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Continuing Professional Development
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1. Which of the following is the MOST
COMMON cause of alopecia?
a) Alopecia areata.
b) Nutritional de ciency.
c) Androgenetic alopecia.
d) None of the above.
2. Choose the CORRECT statement.
a) Temporary, localised hair loss occurs
with both mild and severe cases of
b) Female-pattern baldness is
characterised by di use hair thinning
over the crown of the head and
widening of the central part.
c) Tinea capitis is characterised by
discrete, silvery-white scales over well-
de ned red thickened skin.
d) Hair loss caused by alopecia areata
may be accompanied by acne,
irregular menses, or excessive facial
and body hair.
3. Which of the following statements
about drug-induced alopecia is
a) It is usually di use rather than patchy.
b) It may respond to a reduction in dose.
c) It is reversible on withdrawal of the
d) All of the above.
4. Choose the INCORRECT statement.
a) Hair loss caused by cytotoxic
chemotherapy usually develops
abruptly within days to weeks of
b) Alopecia occurs in up to 20% of
patients on lithium therapy.
c) Telogen hair loss usually becomes
evident within 2--4 weeks after
commencing a new medicine.
d) Hair loss from lithium therapy
may be related to lithium-induced
5. Which of the following medicines is
associated with hair loss?
c) Le unomide.
e) All of the above.
A score of 4 out of 5 attracts 1 CPD credit.
You recommend that Maria makes an
appointment with her GP as soon as
possible to investigate the cause of her hair
loss. You inform Maria that her hair may
be thinning because of the medicines she is
taking. You also explain that she may need
to have blood tests to determine the cause
of her hair loss. You emphasise to Maria the
importance of continuing her medicines as
advised by her doctor.
Maria returns to the pharmacy the
following week to tell you that her doctor
did a thorough investigation and suspects
that her lithium is causing her hair to fall
out. She presents a script for Quilonum
SR one tablet twice a day and explains
that her doctor is trying her on a di erent
dose of lithium as a rst step to see if her
hair grows back. Her doctor explained
that because she has responded well to
lithium, it is important that she continues
to take it. If her hair continues to fall
out they can discuss changing her to a
di erent medicine. Maria is going to see
her doctor every two weeks to monitor
her response to the change to her lithium
dose. Her doctor has warned her that it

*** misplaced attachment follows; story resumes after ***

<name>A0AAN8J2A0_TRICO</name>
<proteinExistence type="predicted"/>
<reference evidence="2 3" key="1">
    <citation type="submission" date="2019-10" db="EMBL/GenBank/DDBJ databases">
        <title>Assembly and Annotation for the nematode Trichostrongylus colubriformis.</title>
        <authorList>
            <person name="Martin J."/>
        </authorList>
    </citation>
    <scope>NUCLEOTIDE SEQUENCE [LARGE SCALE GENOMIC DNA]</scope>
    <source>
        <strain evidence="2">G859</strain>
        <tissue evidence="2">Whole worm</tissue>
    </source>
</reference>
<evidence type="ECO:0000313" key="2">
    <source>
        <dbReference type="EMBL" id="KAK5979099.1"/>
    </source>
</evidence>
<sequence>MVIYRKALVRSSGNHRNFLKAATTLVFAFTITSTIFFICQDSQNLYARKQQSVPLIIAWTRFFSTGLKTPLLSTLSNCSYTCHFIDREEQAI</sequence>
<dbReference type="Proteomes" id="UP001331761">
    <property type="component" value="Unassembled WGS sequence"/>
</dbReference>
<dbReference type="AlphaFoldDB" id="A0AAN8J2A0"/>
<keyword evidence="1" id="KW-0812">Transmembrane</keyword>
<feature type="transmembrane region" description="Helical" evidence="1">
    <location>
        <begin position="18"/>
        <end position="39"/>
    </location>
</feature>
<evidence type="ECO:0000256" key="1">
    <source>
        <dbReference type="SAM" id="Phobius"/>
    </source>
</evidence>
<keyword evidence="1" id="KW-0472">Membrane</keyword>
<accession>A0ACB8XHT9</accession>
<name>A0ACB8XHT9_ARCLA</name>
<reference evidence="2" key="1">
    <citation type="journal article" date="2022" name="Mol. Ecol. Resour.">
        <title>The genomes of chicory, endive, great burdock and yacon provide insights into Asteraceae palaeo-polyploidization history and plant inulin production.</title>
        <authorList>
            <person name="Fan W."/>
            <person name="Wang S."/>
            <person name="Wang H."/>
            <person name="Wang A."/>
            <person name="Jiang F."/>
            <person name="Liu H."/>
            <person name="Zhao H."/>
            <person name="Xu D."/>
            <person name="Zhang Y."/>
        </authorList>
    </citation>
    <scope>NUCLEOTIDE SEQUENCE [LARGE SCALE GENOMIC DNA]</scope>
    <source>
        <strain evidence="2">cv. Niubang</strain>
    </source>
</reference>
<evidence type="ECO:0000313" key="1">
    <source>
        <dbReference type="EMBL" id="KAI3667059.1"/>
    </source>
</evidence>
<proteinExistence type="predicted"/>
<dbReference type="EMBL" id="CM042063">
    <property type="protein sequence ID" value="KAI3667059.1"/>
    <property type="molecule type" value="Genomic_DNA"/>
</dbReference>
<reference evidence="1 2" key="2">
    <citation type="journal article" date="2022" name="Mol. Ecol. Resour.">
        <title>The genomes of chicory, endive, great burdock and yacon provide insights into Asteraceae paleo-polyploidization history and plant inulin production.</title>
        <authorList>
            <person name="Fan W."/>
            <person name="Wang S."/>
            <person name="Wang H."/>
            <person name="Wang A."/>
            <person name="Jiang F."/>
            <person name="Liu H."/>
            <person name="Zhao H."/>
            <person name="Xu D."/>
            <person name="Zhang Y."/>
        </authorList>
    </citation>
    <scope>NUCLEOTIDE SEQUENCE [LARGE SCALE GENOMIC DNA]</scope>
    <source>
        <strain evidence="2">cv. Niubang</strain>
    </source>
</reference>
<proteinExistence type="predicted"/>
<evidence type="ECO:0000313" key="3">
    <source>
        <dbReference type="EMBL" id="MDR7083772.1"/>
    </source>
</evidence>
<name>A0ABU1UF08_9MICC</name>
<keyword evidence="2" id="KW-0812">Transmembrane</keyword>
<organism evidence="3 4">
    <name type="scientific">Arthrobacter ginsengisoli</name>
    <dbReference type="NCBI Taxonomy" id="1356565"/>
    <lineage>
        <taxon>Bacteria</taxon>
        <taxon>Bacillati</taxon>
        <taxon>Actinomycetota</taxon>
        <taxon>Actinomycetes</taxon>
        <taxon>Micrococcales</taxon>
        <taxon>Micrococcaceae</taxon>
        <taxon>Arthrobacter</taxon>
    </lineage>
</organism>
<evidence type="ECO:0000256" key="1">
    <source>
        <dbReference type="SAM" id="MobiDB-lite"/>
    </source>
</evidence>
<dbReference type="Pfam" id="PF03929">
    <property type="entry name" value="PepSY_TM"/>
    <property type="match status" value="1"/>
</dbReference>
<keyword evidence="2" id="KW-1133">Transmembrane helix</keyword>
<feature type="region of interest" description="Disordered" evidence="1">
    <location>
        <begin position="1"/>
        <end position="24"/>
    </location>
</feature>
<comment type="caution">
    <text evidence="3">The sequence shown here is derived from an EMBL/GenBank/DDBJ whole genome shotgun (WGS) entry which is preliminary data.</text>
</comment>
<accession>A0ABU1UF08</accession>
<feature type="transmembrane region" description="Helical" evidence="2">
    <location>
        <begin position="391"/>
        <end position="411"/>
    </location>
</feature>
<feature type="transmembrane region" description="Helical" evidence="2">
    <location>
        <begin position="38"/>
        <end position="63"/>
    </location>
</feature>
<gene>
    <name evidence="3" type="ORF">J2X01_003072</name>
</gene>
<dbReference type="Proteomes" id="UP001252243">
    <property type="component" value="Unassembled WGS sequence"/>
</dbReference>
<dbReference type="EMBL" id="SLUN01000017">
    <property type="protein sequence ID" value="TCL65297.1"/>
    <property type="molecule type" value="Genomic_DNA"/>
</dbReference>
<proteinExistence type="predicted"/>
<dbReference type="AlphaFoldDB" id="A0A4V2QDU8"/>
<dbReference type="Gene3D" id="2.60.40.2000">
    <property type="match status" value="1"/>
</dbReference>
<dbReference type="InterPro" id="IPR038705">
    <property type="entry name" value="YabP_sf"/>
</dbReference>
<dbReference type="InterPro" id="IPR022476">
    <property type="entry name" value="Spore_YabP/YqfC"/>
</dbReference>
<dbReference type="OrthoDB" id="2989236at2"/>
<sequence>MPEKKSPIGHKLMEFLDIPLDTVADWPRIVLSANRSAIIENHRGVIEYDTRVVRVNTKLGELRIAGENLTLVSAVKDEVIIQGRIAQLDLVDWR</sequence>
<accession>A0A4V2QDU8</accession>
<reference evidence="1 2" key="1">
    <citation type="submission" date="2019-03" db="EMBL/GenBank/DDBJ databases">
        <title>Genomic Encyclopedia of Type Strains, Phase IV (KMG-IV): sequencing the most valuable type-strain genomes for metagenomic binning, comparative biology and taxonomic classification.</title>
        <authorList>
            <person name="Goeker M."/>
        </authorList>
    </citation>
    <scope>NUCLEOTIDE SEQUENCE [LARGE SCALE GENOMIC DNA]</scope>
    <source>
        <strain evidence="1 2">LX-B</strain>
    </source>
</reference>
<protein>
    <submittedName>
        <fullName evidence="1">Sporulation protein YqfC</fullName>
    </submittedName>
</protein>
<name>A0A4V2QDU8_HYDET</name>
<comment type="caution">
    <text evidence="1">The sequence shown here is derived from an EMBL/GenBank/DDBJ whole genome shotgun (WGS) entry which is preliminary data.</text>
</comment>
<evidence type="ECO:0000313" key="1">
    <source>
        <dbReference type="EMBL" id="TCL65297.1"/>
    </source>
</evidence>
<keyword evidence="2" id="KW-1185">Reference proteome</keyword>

may take several months to notice any
improvement in her hair thinning.
Key learning points
• Hair loss is associated with a number of
medicines, most of which disrupt the
telogen e uvium phase of hair growth.
Hair loss typically presents with mild,
di use (rather than patchy) hair loss
within 2--4 months after commencing
the causative agent.13
• Mild to moderate hair loss has been
reported to occur in up to 20% of
patients receiving lithium therapy.
It can also be a result of lithium-
induced hypothyroidism.13 Hair loss is
generally reversible on discontinuation
of lithium therapy, a reduction in dose
or resolution of the hypothyroid state.
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3. Dermatology Expert Group. Therapeutic Guidelines:
Dermatology, version 3. Melbourne: Therapeutic Guidelines;
4. DermNet NZ: Female pattern hair loss [revised Jan 2012]. 2012.
5. DermNet NZ: Alopecia areata [revised Mar 2012]. 2012. At:
6. Elston DM. Tinea capitis [revised Jul 2011]. In: Medscape
Reference; 2012. At: http://emedicine.medscape.com/
7. DermNet NZ: Scalp psoriasis [revised Apr 2012]. 2012. At: www.
8. Bocchetta A, Loviselli A. Lithium treatment and thyroid
abnormalities. Clin Pract Epidemiol Ment Health 2006. At:
9. Lithium-induced hypothyroidism -- when to treat? Graylands
Hospital Drug Bulletin 2003;11(3):1323--4.
10. Lee A, Thomson J. Drug-induced skin reactions. In: Adverse
drug reactions. 2nd edn. London: Pharmaceutical Press; 2006.
11. Sarlis NJ. Lithium-induced goiter [revised Nov 2011]. In:
Medscape Reference. At: http://emedicine.medscape.com/
12. DermNet NZ: Alopecia from drugs [revised Jun 2011]. 2012. At:
13. Tisdale JE, Miller DA. Drug-induced diseases: prevention,
detection, and management. 2nd edn. Bethesda: American
Society of Health-System Pharmacists; 2010.
14. Gutman DA, Frye MA. Lithium and hair loss. In: Medscape
education psychiatry & mental health 2007. At: www.
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